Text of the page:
[​IMG]

    Am hoping to get the foremast sails finished this weekend.

    Mauiman,
    I was asked to send a model to Rodney Matthews via an email from his manager. Well, I'll send him a photo when it's finished. Am hoping he would appreciate my interpretation. And as for the ice ship... I'd like to make it.

    Andrew
  10. gippolot

    gippolot Member

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    Well I've done a bit more work to the model. Still plan to finish it this year.

    The rudder shape has been changed again. New design is on the right

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    Here's the jib, foresails and yardarms prior to gluing.

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    The foresail is glued in position.

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    The corners of the sail that I want to attach rope to are now printed black. A dob of glue is put on the sail corner and is to glue the thread to.

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    With most of the rigging complete, I've yet to figure out how to the jib out as though it is full of wind. Might have to go with some heavy thread held rigid with glue to act as a brace.

    [​IMG]

    [​IMG]
    Andrew
  11. Gixergs

    Gixergs Well-Known Member

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    As a huge fan of Rodney Mathews work I would like to add my praise for your work. I am sure that when Mr Mathews sees the pictures of your finished model he will feel very proud that his art has inspired your art
    Stunning work and a great tribute to Rodney Mathews.
  12. shiftdel

    shiftdel Member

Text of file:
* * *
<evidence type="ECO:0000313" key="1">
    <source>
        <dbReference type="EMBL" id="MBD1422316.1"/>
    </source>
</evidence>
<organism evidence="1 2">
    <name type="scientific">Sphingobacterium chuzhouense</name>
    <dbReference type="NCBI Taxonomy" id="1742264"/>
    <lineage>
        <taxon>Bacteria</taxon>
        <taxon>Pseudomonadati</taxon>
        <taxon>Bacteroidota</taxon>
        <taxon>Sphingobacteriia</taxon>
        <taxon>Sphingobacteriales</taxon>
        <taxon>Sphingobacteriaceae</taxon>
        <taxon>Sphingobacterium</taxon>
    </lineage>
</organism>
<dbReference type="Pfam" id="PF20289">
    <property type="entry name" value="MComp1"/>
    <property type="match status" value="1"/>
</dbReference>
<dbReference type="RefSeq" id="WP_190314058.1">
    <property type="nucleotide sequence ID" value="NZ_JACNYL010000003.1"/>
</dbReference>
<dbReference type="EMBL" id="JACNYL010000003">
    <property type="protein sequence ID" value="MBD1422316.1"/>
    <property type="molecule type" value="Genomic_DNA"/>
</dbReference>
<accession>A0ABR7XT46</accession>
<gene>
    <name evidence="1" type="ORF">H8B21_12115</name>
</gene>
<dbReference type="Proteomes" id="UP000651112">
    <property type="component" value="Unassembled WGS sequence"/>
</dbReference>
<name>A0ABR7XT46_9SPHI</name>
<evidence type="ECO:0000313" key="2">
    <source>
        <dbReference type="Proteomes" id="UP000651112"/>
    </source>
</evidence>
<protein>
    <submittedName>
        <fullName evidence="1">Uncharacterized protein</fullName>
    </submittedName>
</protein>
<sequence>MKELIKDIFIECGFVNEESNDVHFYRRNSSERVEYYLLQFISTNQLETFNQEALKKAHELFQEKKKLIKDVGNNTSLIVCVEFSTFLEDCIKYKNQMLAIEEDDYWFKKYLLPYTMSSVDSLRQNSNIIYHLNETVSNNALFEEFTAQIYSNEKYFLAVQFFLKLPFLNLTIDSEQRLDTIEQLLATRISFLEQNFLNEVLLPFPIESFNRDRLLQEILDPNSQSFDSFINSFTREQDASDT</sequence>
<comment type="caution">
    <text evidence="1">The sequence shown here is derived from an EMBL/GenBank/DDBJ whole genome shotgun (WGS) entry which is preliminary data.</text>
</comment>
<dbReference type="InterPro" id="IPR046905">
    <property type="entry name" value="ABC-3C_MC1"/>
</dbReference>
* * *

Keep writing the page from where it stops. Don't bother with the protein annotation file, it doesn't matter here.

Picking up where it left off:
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    FANTASTIC model, and excelent build!!

    I've been following thsi thread for so long, and it's good to see the model almost finished.

    Congratulations!!
  13. gippolot

    gippolot Member

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    Thanks for the appreciative comments Gixergs and Shiftdel. Have been in a new job for the last couple of months which has taken some of my spare time, but I still want to get this finished and put my files out on the net before the Xmas /New Year holidays are finished.

    While driving to work this morning, I was thinking that I should have posted a photo from above. So here it is.

    The sails can be set in any position, but I prefer ships with sails set, having the wind blowing from the side. (I'm guessing, as I've never sailed on a square rigger).

    [​IMG]

    This photo, though somewhat shaky, shows how I want the jib to be seen, as though it is full of breeze. Again, I doubt that in reality, this sail would actually fill with breeze, due to to "interference" from the foresails. But I'm not about to let reality stop a good story.:wave: This sail is quite difficult to shape so that it looks real. Here a glue bottle is holding it in position. I'll try some glued thread to see if that will hold it in position.

    [​IMG]

    I had made a couple of sketches of "roller skiffs" that could be stowed on deck to act as life boats, but as this project has already taken more than 12 months, I'll probably finish with the decks pretty much clean of anything.

    Andrew
  14. gippolot

    gippolot Member

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    I found some wire to hold the clew of the jib out as though the wind was filling it by blowing from the side.

    The wire is sold for use in making fishing lures. Approximately 0.5mm dia' stainless braid, plastic coated. My company uses it for attaching identification tags, to valves, equipment, etc. This picture is a bit blurry, and I initially painted the wire black.

    Unfortunately, painting the wire made it appear as being much thicker than the cotton it was to represent.

    The end of the wire is easily, and, permanently bent to glue one end of it to the sail.

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    Not painting the wire was the best way I found to leave it looking as "real" as possible. Though I didn't try coating the cotton with glue or varnish.

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    The next item to be fitted was the stern lanterns. These are to be fitted on 1mm dia' copper wire bent to the correct radius.